Stories

The surveillance camera next door

Illustration: Aïda Amer/Axios

Get ready for a debate over the role of private security cameras, particularly the doorbell cameras used in services like Ring and Nest, owned by Amazon and Google, respectively.

What's happening: Law enforcement and cities actively subsidize Ring cameras, in exchange for potential access to the footage, the AP reports. And some departments use Ring’s Neighbors app, which encourages residents to share videos of suspicious activity.

  • Law enforcement describe the footage as a digital neighborhood watch.

Why it matters: The reason for cameras is understandable. Packages get stolen off doorsteps and suspicious people might come to your door — or you just want to remotely let in a guest or service worker.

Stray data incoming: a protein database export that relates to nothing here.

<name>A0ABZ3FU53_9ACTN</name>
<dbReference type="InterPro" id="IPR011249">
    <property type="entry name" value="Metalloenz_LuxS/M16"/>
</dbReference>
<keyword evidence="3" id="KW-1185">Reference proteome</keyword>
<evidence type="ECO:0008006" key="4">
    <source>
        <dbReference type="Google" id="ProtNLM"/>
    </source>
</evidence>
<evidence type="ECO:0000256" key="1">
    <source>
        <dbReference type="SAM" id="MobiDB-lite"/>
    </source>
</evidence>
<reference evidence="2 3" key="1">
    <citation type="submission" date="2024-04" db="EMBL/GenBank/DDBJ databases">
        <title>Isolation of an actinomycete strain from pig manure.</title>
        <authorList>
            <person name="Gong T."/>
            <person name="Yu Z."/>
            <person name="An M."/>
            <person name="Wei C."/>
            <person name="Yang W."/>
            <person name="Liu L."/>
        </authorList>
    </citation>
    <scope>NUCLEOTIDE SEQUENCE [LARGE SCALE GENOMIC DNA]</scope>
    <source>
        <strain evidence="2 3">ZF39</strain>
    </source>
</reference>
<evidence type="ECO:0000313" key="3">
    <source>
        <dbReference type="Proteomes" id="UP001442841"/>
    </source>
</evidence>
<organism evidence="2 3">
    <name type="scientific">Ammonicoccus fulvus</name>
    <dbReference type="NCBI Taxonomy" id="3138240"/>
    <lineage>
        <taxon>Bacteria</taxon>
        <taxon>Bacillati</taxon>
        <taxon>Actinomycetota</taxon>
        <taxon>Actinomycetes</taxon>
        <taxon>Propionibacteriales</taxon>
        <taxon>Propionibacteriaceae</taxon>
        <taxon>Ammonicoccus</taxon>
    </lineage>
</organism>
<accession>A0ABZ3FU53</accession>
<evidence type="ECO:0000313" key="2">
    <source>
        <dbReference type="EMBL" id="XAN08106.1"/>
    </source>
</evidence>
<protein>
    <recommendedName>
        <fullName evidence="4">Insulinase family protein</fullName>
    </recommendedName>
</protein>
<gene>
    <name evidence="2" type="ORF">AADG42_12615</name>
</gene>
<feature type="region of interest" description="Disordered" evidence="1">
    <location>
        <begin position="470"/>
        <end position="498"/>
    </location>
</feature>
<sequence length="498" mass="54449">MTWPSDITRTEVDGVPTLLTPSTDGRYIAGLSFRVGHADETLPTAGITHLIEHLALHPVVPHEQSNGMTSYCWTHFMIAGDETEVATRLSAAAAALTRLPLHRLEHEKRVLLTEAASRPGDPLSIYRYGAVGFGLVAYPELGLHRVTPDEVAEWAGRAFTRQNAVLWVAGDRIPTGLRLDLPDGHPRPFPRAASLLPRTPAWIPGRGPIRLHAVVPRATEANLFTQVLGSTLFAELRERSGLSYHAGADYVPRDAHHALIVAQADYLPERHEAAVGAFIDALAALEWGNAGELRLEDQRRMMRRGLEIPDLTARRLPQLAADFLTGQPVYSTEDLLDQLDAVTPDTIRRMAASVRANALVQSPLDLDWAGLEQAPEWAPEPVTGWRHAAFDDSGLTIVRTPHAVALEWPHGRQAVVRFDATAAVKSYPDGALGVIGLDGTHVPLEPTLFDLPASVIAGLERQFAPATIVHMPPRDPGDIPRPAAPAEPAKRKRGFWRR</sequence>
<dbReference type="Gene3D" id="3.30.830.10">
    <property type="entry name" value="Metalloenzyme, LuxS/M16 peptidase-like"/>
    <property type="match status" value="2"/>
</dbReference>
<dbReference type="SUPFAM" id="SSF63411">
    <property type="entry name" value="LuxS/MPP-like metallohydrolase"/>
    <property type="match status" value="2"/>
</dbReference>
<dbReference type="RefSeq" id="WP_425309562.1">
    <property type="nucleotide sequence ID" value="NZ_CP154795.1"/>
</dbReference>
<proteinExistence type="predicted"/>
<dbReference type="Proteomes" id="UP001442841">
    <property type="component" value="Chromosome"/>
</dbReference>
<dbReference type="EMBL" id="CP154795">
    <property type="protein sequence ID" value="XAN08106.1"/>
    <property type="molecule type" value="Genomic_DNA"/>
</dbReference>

The big picture: The increasing worry is that the cameras will turn neighborhoods into places of constant surveillance — with the heaviest cost imposed on people of color.

  • Law enforcement and Ring stress that sharing the content is voluntary, but its existence means a search warrant is always a possibility.

The bottom line: "Tech that seems like an obvious good can develop darker dimensions as capabilities improve and data shifts into new hands," WashPost's Geoffrey Fowler wrote earlier this year.

  • "A terms-of-service update, a face-recognition upgrade or a hack could turn your doorbell into a privacy invasion you didn’t see coming."